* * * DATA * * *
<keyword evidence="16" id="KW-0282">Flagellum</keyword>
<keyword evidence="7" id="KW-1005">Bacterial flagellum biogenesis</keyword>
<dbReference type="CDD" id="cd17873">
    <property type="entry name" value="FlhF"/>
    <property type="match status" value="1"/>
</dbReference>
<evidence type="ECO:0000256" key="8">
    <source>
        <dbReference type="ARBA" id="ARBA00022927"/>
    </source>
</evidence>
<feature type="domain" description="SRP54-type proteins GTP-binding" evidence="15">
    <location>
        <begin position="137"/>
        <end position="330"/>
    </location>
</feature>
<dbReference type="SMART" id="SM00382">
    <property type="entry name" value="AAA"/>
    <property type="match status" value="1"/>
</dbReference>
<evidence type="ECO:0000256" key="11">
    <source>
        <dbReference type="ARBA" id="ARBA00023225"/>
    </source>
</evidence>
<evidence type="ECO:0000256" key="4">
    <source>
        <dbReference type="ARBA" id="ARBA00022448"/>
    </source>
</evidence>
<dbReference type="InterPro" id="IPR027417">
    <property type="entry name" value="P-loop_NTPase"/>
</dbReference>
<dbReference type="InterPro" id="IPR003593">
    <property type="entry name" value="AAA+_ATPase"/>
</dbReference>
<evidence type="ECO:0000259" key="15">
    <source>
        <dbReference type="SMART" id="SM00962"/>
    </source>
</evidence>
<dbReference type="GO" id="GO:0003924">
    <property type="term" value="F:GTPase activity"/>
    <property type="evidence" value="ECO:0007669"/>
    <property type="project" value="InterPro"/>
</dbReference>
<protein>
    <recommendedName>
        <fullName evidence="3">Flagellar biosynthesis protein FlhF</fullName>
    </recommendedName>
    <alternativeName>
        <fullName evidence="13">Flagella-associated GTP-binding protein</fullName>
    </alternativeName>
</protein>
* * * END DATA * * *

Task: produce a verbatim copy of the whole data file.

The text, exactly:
<keyword evidence="16" id="KW-0282">Flagellum</keyword>
<keyword evidence="7" id="KW-1005">Bacterial flagellum biogenesis</keyword>
<dbReference type="CDD" id="cd17873">
    <property type="entry name" value="FlhF"/>
    <property type="match status" value="1"/>
</dbReference>
<evidence type="ECO:0000256" key="8">
    <source>
        <dbReference type="ARBA" id="ARBA00022927"/>
    </source>
</evidence>
<feature type="domain" description="SRP54-type proteins GTP-binding" evidence="15">
    <location>
        <begin position="137"/>
        <end position="330"/>
    </location>
</feature>
<dbReference type="SMART" id="SM00382">
    <property type="entry name" value="AAA"/>
    <property type="match status" value="1"/>
</dbReference>
<evidence type="ECO:0000256" key="11">
    <source>
        <dbReference type="ARBA" id="ARBA00023225"/>
    </source>
</evidence>
<evidence type="ECO:0000256" key="4">
    <source>
        <dbReference type="ARBA" id="ARBA00022448"/>
    </source>
</evidence>
<dbReference type="InterPro" id="IPR027417">
    <property type="entry name" value="P-loop_NTPase"/>
</dbReference>
<dbReference type="InterPro" id="IPR003593">
    <property type="entry name" value="AAA+_ATPase"/>
</dbReference>
<evidence type="ECO:0000259" key="15">
    <source>
        <dbReference type="SMART" id="SM00962"/>
    </source>
</evidence>
<dbReference type="GO" id="GO:0003924">
    <property type="term" value="F:GTPase activity"/>
    <property type="evidence" value="ECO:0007669"/>
    <property type="project" value="InterPro"/>
</dbReference>
<protein>
    <recommendedName>
        <fullName evidence="3">Flagellar biosynthesis protein FlhF</fullName>
    </recommendedName>
    <alternativeName>
        <fullName evidence="13">Flagella-associated GTP-binding protein</fullName>
    </alternativeName>
</protein>